The irreparable injury found by the district court and relied on for purposes of satisfying the above test was Karp's solicitation of Buckingham's suppliers and his removal and use of Buckingham's documents. There is no basis for inferring, however, that all of this injury is ongoing and can be halted by a preliminary injunction against Karp's doing business with the suppliers. To the extent that Karp may be continuing to use Buckingham's documents or information, the proper interim remedy would be an injunction against such use. As we have discussed in Part II.A. above, the district court may have intended its order to include such relief and it is free to enter such an order on remand. But neither injunctive provisions of that sort nor the injunction against Karp's continuing or entering into relationships with Rothschild and Alko can realistically be thought likely to bring the suppliers back to Buckingham. The district court was provided with no basis for believing that an injunction against Karp might induce Rothschild or Alko to resume its relationship with Buckingham. Rather, those suppliers had given sworn statements that they would never return to Buckingham. Events subsequent to the district court's opinion have done nothing to lessen the improbability that an injunction would bring the suppliers back to Buckingham. Thus, we were advised at oral argument that on March 26 Whitbread sued Rothschild and Karp for $45 million in actual damages and $100 million in punitive damages on the theory that, beginning in August 1984, the suppliers fraudulently sought to induce Whitbread to purchase Buckingham just so that they could terminate their distributorship agreements with Buckingham. And post-argument news reports state that Rothschild and Alko have signed distribution agreements with Heublein Inc. Heublein Named Exclusive Importer, Adweek, April 29, 1985 (Midwest ed.); Fountainhead of News: Atlanta, Ad Day, April 25, 1985, at 1; United Press International, Regional News (April 23, 1985, April 24, 1985) (all available May 17, 1985, on NEXIS, Omni library).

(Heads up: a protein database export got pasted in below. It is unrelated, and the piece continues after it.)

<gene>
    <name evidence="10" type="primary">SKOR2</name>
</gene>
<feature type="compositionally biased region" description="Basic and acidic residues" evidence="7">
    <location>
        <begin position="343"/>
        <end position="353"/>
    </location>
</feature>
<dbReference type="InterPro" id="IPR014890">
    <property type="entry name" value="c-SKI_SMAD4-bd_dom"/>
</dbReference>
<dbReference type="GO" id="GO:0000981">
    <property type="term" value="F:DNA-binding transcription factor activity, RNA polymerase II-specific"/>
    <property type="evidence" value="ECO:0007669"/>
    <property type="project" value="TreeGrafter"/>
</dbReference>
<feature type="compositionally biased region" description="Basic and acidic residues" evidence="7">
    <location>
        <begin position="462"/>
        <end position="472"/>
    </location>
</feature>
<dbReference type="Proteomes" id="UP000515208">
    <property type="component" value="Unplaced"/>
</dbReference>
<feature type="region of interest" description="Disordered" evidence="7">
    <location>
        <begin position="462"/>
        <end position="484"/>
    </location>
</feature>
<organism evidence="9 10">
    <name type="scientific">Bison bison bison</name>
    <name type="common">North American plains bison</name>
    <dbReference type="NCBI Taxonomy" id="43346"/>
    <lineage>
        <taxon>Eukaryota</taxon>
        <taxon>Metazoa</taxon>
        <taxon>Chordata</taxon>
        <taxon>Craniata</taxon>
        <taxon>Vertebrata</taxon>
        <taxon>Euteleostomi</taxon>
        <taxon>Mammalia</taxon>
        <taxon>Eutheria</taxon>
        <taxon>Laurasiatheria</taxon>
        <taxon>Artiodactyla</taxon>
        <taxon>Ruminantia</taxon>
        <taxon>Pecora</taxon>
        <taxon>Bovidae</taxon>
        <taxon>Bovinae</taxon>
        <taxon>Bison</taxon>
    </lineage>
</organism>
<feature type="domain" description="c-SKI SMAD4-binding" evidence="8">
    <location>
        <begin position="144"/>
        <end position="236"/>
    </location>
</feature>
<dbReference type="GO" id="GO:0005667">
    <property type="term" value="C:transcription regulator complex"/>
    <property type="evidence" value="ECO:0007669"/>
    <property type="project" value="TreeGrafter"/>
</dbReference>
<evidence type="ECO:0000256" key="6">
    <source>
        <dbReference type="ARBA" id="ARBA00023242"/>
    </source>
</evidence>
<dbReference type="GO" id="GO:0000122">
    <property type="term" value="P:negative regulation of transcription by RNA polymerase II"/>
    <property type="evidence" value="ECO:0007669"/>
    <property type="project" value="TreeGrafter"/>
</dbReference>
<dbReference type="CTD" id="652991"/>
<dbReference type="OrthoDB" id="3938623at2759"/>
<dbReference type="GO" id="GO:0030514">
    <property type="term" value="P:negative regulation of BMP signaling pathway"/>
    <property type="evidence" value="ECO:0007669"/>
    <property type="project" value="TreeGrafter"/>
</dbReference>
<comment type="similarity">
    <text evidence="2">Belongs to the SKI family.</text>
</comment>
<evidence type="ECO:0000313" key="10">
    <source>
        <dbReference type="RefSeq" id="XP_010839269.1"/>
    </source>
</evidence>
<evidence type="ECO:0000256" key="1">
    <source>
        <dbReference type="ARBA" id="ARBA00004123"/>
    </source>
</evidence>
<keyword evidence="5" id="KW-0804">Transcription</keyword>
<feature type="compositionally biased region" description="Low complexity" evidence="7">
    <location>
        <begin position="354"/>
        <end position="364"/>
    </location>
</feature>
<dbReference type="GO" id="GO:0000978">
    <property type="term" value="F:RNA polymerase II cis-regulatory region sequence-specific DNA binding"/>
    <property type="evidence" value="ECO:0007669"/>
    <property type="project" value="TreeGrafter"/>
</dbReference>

Thus it appears that Buckingham's loss of its two suppliers is purely past injury. Though the damage flowing from the injury, in terms of lost profits, may last well into the future, that damage is compensable through monetary award. And though the conduct of Karp may have been reprehensible, inequitable conduct alone cannot justify the entry of a preliminary injunction. The linchpin of such interim relief is that threatened irreparable harm will be prevented by that injunction. E.g., Capital City Gas Co. v. Phillips Petroleum Co., 373 F.2d at 131 ("The most significant condition which must be present to support the granting of a temporary injunction is a showing that if the relief is not granted irreparable injury during the pendency of the trial will result."). In the present case the loss of the suppliers does not constitute a threatened irreparable ongoing or future injury that this injunction could forestall.